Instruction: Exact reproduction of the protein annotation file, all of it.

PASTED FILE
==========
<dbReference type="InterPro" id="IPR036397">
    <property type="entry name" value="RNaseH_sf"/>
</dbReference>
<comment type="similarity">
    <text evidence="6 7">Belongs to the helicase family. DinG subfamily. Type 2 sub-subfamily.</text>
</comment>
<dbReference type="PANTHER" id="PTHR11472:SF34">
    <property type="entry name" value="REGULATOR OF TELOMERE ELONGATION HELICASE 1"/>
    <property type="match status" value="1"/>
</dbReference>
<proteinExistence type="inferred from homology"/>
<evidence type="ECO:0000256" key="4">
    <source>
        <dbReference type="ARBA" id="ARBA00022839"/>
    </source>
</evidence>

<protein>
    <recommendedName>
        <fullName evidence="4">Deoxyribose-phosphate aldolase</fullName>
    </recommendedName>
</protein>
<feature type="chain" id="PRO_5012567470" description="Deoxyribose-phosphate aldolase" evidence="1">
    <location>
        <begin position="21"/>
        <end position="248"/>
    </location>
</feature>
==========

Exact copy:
<dbReference type="InterPro" id="IPR036397">
    <property type="entry name" value="RNaseH_sf"/>
</dbReference>
<comment type="similarity">
    <text evidence="6 7">Belongs to the helicase family. DinG subfamily. Type 2 sub-subfamily.</text>
</comment>
<dbReference type="PANTHER" id="PTHR11472:SF34">
    <property type="entry name" value="REGULATOR OF TELOMERE ELONGATION HELICASE 1"/>
    <property type="match status" value="1"/>
</dbReference>
<proteinExistence type="inferred from homology"/>
<evidence type="ECO:0000256" key="4">
    <source>
        <dbReference type="ARBA" id="ARBA00022839"/>
    </source>
</evidence>

<protein>
    <recommendedName>
        <fullName evidence="4">Deoxyribose-phosphate aldolase</fullName>
    </recommendedName>
</protein>
<feature type="chain" id="PRO_5012567470" description="Deoxyribose-phosphate aldolase" evidence="1">
    <location>
        <begin position="21"/>
        <end position="248"/>
    </location>
</feature>